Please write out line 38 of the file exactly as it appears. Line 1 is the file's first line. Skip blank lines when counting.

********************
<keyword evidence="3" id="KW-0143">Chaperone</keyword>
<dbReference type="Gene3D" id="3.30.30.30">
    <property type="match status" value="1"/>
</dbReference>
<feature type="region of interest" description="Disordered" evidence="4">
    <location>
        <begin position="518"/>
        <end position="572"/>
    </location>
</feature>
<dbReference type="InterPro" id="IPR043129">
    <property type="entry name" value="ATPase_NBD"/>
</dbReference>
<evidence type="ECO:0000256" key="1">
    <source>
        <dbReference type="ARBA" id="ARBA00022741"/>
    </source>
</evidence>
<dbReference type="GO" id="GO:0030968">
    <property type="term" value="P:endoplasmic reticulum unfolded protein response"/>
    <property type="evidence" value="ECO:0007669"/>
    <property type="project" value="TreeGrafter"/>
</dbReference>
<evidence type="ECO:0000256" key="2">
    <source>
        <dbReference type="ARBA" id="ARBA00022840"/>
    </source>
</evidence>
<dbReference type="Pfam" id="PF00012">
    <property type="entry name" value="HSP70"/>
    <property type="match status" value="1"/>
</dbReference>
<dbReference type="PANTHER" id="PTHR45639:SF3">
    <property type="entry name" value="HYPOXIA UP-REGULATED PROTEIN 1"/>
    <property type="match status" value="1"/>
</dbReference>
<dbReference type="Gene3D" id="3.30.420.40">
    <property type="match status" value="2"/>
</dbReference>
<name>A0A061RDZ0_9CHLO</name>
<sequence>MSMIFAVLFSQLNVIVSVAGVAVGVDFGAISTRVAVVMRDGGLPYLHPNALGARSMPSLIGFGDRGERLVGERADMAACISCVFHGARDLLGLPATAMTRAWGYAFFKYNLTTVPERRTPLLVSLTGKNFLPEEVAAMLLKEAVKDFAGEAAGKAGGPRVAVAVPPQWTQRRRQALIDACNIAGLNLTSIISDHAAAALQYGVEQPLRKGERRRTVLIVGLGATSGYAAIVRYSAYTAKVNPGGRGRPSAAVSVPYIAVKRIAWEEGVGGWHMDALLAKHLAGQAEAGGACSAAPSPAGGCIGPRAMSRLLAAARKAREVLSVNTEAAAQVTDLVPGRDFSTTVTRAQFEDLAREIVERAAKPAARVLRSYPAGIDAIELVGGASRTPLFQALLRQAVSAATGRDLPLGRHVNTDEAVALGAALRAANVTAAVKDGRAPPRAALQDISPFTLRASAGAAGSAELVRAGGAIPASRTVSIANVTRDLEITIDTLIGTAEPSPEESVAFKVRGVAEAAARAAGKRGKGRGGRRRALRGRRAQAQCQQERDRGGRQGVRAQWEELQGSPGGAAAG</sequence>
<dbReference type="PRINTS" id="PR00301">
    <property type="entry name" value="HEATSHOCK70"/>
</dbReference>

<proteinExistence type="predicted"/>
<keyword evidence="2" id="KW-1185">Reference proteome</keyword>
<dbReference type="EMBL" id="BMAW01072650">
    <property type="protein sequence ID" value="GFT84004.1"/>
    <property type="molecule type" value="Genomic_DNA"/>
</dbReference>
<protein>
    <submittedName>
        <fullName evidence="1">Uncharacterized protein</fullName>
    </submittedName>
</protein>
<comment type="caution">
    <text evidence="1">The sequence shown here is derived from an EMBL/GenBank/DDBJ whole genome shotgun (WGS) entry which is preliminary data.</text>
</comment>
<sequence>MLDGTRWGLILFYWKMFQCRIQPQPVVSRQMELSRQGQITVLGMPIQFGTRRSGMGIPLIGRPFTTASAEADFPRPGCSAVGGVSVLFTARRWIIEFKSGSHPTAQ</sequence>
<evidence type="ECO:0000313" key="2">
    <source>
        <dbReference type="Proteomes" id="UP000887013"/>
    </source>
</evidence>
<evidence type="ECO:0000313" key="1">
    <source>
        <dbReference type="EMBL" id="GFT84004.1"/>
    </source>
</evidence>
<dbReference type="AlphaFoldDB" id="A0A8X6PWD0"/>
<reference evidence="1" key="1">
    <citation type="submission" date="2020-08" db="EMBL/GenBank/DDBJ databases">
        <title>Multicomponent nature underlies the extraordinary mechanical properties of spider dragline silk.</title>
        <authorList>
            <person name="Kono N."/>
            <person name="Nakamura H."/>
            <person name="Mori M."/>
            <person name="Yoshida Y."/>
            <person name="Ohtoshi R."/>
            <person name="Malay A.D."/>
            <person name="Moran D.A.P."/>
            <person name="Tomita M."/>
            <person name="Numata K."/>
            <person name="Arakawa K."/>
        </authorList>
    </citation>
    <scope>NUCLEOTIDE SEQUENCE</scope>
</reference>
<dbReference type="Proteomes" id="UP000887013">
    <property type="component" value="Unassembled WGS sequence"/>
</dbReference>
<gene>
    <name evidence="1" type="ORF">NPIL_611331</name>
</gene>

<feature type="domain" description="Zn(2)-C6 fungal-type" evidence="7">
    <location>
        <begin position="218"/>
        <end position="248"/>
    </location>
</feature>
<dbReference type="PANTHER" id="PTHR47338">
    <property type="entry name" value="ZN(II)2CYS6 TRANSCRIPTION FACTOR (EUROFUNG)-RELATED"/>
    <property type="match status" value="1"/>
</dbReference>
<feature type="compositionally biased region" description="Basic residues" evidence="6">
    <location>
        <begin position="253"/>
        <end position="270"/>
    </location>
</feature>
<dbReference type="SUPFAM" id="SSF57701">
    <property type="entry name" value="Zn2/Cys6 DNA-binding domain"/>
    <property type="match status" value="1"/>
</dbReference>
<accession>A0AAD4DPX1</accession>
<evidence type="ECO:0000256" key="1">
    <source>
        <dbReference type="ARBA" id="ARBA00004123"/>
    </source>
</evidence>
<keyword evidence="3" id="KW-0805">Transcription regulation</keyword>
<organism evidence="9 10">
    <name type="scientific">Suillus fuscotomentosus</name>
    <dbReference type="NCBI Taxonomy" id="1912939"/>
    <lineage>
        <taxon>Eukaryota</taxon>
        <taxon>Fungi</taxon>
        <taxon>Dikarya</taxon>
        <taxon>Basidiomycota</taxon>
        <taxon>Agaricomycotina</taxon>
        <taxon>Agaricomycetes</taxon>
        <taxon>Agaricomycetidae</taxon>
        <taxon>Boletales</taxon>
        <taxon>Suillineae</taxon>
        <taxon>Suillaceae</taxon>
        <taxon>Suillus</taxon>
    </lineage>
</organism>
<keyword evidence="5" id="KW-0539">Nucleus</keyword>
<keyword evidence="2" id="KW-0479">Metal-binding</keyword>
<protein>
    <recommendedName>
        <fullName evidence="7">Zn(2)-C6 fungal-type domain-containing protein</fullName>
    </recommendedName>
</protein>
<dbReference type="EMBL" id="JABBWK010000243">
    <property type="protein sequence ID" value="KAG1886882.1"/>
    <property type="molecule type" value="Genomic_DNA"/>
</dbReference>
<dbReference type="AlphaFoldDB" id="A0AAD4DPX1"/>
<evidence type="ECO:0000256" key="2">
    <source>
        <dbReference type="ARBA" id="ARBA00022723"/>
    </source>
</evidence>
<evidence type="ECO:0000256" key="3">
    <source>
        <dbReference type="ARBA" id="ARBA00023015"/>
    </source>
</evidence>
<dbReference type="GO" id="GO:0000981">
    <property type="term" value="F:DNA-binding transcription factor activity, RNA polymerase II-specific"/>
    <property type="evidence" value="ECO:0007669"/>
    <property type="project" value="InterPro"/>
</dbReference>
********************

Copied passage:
    <property type="match status" value="2"/>